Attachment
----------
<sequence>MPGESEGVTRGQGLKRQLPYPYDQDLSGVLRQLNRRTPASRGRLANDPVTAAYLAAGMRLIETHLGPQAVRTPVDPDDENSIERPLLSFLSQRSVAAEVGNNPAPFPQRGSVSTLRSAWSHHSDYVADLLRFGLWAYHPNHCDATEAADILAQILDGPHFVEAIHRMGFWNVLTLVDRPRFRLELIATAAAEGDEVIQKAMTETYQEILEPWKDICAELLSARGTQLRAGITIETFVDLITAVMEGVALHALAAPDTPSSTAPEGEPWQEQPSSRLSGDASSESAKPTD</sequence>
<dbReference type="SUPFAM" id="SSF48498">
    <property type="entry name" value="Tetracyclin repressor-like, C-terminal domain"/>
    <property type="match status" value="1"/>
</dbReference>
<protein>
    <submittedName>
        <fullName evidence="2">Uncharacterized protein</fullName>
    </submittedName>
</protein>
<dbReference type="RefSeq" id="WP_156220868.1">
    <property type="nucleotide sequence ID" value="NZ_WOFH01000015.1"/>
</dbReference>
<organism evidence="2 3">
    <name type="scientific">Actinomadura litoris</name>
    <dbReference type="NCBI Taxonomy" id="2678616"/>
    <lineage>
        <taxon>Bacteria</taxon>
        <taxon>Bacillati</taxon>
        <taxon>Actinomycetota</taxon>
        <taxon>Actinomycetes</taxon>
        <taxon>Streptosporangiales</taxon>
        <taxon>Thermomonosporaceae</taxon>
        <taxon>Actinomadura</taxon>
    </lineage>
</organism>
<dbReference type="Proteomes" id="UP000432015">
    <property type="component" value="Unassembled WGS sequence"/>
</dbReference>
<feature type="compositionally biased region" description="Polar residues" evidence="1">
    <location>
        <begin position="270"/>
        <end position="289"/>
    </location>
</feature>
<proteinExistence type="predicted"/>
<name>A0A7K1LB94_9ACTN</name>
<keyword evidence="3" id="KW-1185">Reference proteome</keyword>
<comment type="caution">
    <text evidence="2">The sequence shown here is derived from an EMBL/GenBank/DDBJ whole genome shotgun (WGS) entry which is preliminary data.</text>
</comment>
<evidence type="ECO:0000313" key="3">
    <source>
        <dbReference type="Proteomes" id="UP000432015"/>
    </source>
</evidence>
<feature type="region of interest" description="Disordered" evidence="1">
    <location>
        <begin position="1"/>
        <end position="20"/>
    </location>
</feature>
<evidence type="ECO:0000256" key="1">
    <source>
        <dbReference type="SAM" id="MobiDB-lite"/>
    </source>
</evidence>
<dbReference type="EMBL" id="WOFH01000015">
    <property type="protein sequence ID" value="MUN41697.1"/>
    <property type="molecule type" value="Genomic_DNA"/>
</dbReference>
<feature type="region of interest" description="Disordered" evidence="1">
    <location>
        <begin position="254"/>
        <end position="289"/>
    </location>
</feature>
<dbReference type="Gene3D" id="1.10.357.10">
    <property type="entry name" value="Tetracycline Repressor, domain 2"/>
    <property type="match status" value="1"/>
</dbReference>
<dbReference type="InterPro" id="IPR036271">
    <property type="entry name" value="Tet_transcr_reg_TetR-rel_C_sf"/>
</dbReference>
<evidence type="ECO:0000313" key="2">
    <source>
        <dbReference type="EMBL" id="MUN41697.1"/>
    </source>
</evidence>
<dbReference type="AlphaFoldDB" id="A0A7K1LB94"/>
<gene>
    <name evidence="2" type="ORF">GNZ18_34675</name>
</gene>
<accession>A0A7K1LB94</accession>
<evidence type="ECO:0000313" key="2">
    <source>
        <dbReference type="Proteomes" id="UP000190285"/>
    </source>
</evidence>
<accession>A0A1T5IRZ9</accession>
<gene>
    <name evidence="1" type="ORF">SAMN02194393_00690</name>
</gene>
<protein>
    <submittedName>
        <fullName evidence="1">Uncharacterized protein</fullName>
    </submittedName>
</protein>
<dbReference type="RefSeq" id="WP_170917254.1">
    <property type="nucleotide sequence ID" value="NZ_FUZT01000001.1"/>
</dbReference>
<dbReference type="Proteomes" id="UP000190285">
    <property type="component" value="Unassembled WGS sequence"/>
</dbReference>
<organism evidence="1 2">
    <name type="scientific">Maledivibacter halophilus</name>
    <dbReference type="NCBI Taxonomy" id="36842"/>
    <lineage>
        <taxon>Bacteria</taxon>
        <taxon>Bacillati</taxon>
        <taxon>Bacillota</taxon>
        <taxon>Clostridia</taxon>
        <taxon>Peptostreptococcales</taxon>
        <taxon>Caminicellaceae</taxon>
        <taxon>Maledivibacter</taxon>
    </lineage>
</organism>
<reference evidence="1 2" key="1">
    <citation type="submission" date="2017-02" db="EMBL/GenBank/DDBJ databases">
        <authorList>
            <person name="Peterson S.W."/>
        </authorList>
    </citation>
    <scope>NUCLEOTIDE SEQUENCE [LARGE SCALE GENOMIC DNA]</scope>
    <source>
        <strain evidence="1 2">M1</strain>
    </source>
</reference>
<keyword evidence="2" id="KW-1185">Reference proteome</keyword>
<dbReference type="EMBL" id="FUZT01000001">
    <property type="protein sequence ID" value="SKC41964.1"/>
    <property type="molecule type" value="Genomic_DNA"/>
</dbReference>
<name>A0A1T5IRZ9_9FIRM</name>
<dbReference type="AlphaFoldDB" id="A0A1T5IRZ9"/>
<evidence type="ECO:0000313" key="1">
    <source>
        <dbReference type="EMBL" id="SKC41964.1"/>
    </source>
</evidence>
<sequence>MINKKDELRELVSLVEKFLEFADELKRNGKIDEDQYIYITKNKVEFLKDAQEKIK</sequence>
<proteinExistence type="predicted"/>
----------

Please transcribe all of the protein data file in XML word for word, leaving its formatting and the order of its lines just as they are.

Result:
<sequence>MPGESEGVTRGQGLKRQLPYPYDQDLSGVLRQLNRRTPASRGRLANDPVTAAYLAAGMRLIETHLGPQAVRTPVDPDDENSIERPLLSFLSQRSVAAEVGNNPAPFPQRGSVSTLRSAWSHHSDYVADLLRFGLWAYHPNHCDATEAADILAQILDGPHFVEAIHRMGFWNVLTLVDRPRFRLELIATAAAEGDEVIQKAMTETYQEILEPWKDICAELLSARGTQLRAGITIETFVDLITAVMEGVALHALAAPDTPSSTAPEGEPWQEQPSSRLSGDASSESAKPTD</sequence>
<dbReference type="SUPFAM" id="SSF48498">
    <property type="entry name" value="Tetracyclin repressor-like, C-terminal domain"/>
    <property type="match status" value="1"/>
</dbReference>
<protein>
    <submittedName>
        <fullName evidence="2">Uncharacterized protein</fullName>
    </submittedName>
</protein>
<dbReference type="RefSeq" id="WP_156220868.1">
    <property type="nucleotide sequence ID" value="NZ_WOFH01000015.1"/>
</dbReference>
<organism evidence="2 3">
    <name type="scientific">Actinomadura litoris</name>
    <dbReference type="NCBI Taxonomy" id="2678616"/>
    <lineage>
        <taxon>Bacteria</taxon>
        <taxon>Bacillati</taxon>
        <taxon>Actinomycetota</taxon>
        <taxon>Actinomycetes</taxon>
        <taxon>Streptosporangiales</taxon>
        <taxon>Thermomonosporaceae</taxon>
        <taxon>Actinomadura</taxon>
    </lineage>
</organism>
<dbReference type="Proteomes" id="UP000432015">
    <property type="component" value="Unassembled WGS sequence"/>
</dbReference>
<feature type="compositionally biased region" description="Polar residues" evidence="1">
    <location>
        <begin position="270"/>
        <end position="289"/>
    </location>
</feature>
<proteinExistence type="predicted"/>
<name>A0A7K1LB94_9ACTN</name>
<keyword evidence="3" id="KW-1185">Reference proteome</keyword>
<comment type="caution">
    <text evidence="2">The sequence shown here is derived from an EMBL/GenBank/DDBJ whole genome shotgun (WGS) entry which is preliminary data.</text>
</comment>
<evidence type="ECO:0000313" key="3">
    <source>
        <dbReference type="Proteomes" id="UP000432015"/>
    </source>
</evidence>
<feature type="region of interest" description="Disordered" evidence="1">
    <location>
        <begin position="1"/>
        <end position="20"/>
    </location>
</feature>
<evidence type="ECO:0000256" key="1">
    <source>
        <dbReference type="SAM" id="MobiDB-lite"/>
    </source>
</evidence>
<dbReference type="EMBL" id="WOFH01000015">
    <property type="protein sequence ID" value="MUN41697.1"/>
    <property type="molecule type" value="Genomic_DNA"/>
</dbReference>
<feature type="region of interest" description="Disordered" evidence="1">
    <location>
        <begin position="254"/>
        <end position="289"/>
    </location>
</feature>
<dbReference type="Gene3D" id="1.10.357.10">
    <property type="entry name" value="Tetracycline Repressor, domain 2"/>
    <property type="match status" value="1"/>
</dbReference>
<dbReference type="InterPro" id="IPR036271">
    <property type="entry name" value="Tet_transcr_reg_TetR-rel_C_sf"/>
</dbReference>
<evidence type="ECO:0000313" key="2">
    <source>
        <dbReference type="EMBL" id="MUN41697.1"/>
    </source>
</evidence>
<dbReference type="AlphaFoldDB" id="A0A7K1LB94"/>
<gene>
    <name evidence="2" type="ORF">GNZ18_34675</name>
</gene>
<accession>A0A7K1LB94</accession>
<evidence type="ECO:0000313" key="2">
    <source>
        <dbReference type="Proteomes" id="UP000190285"/>
    </source>
</evidence>
<accession>A0A1T5IRZ9</accession>
<gene>
    <name evidence="1" type="ORF">SAMN02194393_00690</name>
</gene>
<protein>
    <submittedName>
        <fullName evidence="1">Uncharacterized protein</fullName>
    </submittedName>
</protein>
<dbReference type="RefSeq" id="WP_170917254.1">
    <property type="nucleotide sequence ID" value="NZ_FUZT01000001.1"/>
</dbReference>
<dbReference type="Proteomes" id="UP000190285">
    <property type="component" value="Unassembled WGS sequence"/>
</dbReference>
<organism evidence="1 2">
    <name type="scientific">Maledivibacter halophilus</name>
    <dbReference type="NCBI Taxonomy" id="36842"/>
    <lineage>
        <taxon>Bacteria</taxon>
        <taxon>Bacillati</taxon>
        <taxon>Bacillota</taxon>
        <taxon>Clostridia</taxon>
        <taxon>Peptostreptococcales</taxon>
        <taxon>Caminicellaceae</taxon>
        <taxon>Maledivibacter</taxon>
    </lineage>
</organism>
<reference evidence="1 2" key="1">
    <citation type="submission" date="2017-02" db="EMBL/GenBank/DDBJ databases">
        <authorList>
            <person name="Peterson S.W."/>
        </authorList>
    </citation>
    <scope>NUCLEOTIDE SEQUENCE [LARGE SCALE GENOMIC DNA]</scope>
    <source>
        <strain evidence="1 2">M1</strain>
    </source>
</reference>
<keyword evidence="2" id="KW-1185">Reference proteome</keyword>
<dbReference type="EMBL" id="FUZT01000001">
    <property type="protein sequence ID" value="SKC41964.1"/>
    <property type="molecule type" value="Genomic_DNA"/>
</dbReference>
<name>A0A1T5IRZ9_9FIRM</name>
<dbReference type="AlphaFoldDB" id="A0A1T5IRZ9"/>
<evidence type="ECO:0000313" key="1">
    <source>
        <dbReference type="EMBL" id="SKC41964.1"/>
    </source>
</evidence>
<sequence>MINKKDELRELVSLVEKFLEFADELKRNGKIDEDQYIYITKNKVEFLKDAQEKIK</sequence>
<proteinExistence type="predicted"/>